Why I’ll Never Stop Taking (Way Too Many) Pictures Of My Kids

By: , April 13th, 2016. Posted in: Happiness, Parenting

An unexpected and profound lesson about how we remember our kids.

A couple of months ago, I had the privilege of a nice long chat with a friend who has two grown children.  It had been three years since the last time we talked, and a lot had changed.  He mentioned that his kids were taking their own career paths and had moved out of their family home.  Since I’m at the beginning of my parenting journey, and he’s made it through the raising children phase of parenthood, we compared and contrasted our experiences as parents.  Then, at some point in the conversation, he said something profound (that I wouldn’t fully understand until several weeks later).

I don’t even remember my kids at your kids’ ages.

He said this very matter-of-factly, and we discussed the concept at length.  We theorized that it’s much more difficult to hang on to younger versions of our own children because we see them every day.  We see them as they are right now.  Whereas, our impression of other people’s children may be frozen in time from the last time you saw them.  It was an intriguing conversation, and I agreed with the concept on a philosophical level.  However, the full weight of his statement didn’t hit me until recently.

Our baby just had her first birthday at the end of March, and our first born will be three at the end of April.  With all the running here and there, the dishes, the laundry, the planning of celebrations, the work, the play, and all the things, I managed to postpone the sad feelings about LG crossing over to toddlerhood.  I managed to delay the realization that our babies won’t be babies forever.  And while growing up is ultimately a good thing, it’s also a reminder that the special moments, the days, weeks, months, and years seem to slip through our fingers like grains of sand.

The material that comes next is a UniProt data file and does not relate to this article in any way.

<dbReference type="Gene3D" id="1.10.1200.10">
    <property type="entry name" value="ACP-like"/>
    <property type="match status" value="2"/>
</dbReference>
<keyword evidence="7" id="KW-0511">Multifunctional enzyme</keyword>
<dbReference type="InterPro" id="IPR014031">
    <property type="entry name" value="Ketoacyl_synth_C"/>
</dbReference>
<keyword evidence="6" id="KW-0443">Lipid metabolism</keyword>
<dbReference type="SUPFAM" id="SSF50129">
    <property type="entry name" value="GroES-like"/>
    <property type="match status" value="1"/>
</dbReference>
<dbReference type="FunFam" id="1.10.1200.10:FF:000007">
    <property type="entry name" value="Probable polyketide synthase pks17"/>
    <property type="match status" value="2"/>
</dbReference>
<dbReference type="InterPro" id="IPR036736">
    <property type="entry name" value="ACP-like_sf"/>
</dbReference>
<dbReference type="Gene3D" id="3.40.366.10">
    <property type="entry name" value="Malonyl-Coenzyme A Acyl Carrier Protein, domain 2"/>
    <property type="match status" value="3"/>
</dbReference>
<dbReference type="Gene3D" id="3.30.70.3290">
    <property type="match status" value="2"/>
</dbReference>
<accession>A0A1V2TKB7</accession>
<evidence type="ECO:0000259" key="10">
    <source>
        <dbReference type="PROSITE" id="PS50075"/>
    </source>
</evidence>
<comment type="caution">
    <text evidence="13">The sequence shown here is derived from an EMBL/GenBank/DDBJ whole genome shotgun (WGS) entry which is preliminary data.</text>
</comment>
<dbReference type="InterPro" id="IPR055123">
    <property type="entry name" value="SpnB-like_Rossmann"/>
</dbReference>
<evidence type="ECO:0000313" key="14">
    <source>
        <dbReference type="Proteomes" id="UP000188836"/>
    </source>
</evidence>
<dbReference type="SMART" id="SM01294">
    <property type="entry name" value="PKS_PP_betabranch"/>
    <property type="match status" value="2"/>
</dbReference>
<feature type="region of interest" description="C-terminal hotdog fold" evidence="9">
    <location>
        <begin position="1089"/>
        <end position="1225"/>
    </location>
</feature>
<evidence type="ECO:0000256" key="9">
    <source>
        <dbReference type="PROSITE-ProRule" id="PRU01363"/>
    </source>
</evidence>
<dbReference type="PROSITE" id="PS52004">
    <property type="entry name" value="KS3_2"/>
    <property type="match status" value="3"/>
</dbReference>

In the last three years since becoming parents, we’ve taken so many pictures and videos of our kids.  At times, it’s even felt a bit excessive.  Sometimes I think about whether I should put the camera down so I can fully experience the moment, or live my life through a lens so I can capture its essence for eternity.  It’s been an internal struggle that I haven’t fully come to terms with.

In the days surrounding LG’s birthday, Jason and I (of course) took a bunch of photos and video of her.  We also looked back to the ones we took around LB’s first birthday so we could reminisce.  As we were watching some of the videos, both of us had the same realization.  When we were living the moments captured by the video, we were both absolutely certain we would remember every time he did something cute, said something funny, or every time his smile made us love him just a little bit more.

The truth is, we’ve forgotten a lot of it.  The truth is, without those pictures, without those videos, the memories would have been lost forever.  Without a little help, we don’t remember more than a few details.  The truth is, we don’t even remember what our son looked like three months ago.

We need those pictures and videos to remind us.  We need them to capture the moments, the cute way our kids walk, their silly faces, the sound of their voices, the games they play, their laughter, and the special smiles they save just for mommy and daddy.

Now that I know how easy it is for those details to slip away, I’m so very glad we’ve over-documented our kids’ lives.  I’m so glad to have reference material, so that in ten years I can look back at pictures and relive those moments.  So I can look back and remember our babies when they were just babies.

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